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  • jeniferfoster2

How we define ourselves...


I’ve been traveling recently. I do somewhat of a slow-paced travel. I like to walk around and take in the sites; take in the people; take in the culture. I don’t enjoy doing a ton of museums. I like one or two. But, going to a gazillion wears me out and I don’t enjoy it. I don’t do that very often.


But traveling to other places and eating different foods and talking with people from a different culture is amazing. You can learn so much from people from other areas – whether that is within the same country or from different countries. It is really astounding just how much the environment can shape who you are. I also feel like traveling to other countries helps me understand my own better. For instance, I knew nothing about immigration laws in the US before I started traveling to other places.


What I started thinking about on this trip (thus far) has been how easily we get negative thoughts in our head. I have run into multiple obstacles this trip. My first flight out of DC was delayed so much that I would have missed my connection. So, after spending two hours in the airport, I turned around and went home. The second day, my second flight of the day was delayed by two hours, putting me into Bogota at 1:30 a.m. When I left Bogota to come to Ecuador, multiple things went wrong. First, the uber we had taken to the airport broke down and we had to then get a cab. Also, the tickets I thought were scanned into my phone were not, and I had to go to an agent. I had not budgeted extra time for that. The immigration line, instead of taking the 10 minutes posted, took almost an hour. I still had to go to security. By the time I got to my flight, it was mostly loaded – me and only a few others were left. So, unfortunately, even though my seat was in the middle of the plane, my bag was put in the back. Thus, when I got to Ecuador, I was at the back of the line of guests entering the country, and immigration took an hour and a half. Even the immigration officer seemed surprised by the wait.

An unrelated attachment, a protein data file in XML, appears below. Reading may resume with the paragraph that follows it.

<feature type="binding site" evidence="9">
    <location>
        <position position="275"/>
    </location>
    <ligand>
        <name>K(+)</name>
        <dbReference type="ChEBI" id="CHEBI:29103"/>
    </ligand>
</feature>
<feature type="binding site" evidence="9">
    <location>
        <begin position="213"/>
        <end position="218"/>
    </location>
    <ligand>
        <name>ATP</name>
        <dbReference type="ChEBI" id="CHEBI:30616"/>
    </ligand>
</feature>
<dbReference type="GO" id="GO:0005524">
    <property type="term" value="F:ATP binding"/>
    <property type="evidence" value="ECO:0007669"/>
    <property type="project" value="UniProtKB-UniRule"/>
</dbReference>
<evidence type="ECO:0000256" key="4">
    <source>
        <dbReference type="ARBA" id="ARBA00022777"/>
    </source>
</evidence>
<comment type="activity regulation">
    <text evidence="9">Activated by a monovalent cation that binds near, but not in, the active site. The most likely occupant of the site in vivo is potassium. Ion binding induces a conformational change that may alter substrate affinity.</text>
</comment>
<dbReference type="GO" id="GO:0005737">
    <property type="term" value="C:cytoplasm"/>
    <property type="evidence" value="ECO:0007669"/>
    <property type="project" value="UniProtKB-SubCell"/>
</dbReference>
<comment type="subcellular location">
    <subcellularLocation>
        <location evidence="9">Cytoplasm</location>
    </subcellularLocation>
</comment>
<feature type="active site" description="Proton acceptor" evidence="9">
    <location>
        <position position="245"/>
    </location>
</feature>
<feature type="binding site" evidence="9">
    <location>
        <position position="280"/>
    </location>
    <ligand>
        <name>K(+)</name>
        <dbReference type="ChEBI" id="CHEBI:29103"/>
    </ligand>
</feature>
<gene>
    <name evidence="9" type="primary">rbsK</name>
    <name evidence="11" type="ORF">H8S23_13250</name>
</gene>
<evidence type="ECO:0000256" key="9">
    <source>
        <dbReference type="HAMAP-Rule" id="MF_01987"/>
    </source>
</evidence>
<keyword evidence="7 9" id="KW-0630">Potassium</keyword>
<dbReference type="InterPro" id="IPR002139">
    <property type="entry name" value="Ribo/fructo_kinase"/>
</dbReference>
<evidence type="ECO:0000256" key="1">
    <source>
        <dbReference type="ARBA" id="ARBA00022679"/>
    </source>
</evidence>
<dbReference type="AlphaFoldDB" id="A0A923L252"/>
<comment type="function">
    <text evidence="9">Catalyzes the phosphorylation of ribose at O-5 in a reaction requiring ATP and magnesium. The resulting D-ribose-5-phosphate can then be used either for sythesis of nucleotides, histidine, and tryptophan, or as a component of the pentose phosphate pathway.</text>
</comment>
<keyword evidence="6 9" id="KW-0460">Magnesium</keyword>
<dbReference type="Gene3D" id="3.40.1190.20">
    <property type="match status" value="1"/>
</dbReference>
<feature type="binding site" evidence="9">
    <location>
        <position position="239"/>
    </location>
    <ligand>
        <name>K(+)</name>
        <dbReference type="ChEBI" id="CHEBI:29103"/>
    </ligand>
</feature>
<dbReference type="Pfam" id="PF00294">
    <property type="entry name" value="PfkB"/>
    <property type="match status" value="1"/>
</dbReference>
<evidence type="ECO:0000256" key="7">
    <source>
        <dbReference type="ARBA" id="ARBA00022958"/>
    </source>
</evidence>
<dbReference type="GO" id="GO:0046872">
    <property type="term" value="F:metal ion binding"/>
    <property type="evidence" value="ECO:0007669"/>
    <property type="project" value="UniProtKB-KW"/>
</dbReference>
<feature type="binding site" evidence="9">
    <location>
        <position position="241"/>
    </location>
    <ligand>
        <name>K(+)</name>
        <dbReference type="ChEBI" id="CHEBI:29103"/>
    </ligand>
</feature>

But, the funny thing is that my boyfriend says, “maybe it’s a sign you shouldn’t be going to Ecuador.”


Isn’t that strange that we do that? How often? Often! I remember a friend of mine, when I lived in Arizona, she missed the bus to work. She thought she was being punished (by god, the gods, fate) for something she had done. Karma, if you will.


Several years ago, I went to a training given by Dr. Joffe Ellis (Albert Ellis’s wife. Now – if you are not a connoisseur of therapies, you may not know that Albert Ellis is the one of the founders of cognitive-behavioral therapy (and is the founder of Rational-Emotive Behavioral Therapy). Dr. Joffe Ellis is also quite involved in REBT (she co-authored books with her husband on it)). At any rate, she told a fable, which I am not going to repeat verbatim here; however, the gist was that in life, we assign the events that happen to us the labels of either “good” or “bad.” But, those events are really not good or bad – they are simply events. We make decisions about how to define them. Events that are seemingly "bad" can actually have very positive outcomes (and visa versa).


There is something about that which really resonates with me. If I’m delayed at the airport, it really isn’t good or bad, it’s just something that has happened. There are likely positive things that might come from it, and negative things that will come from it. But, can we really put a whole trip’s worth into the delay of a flight?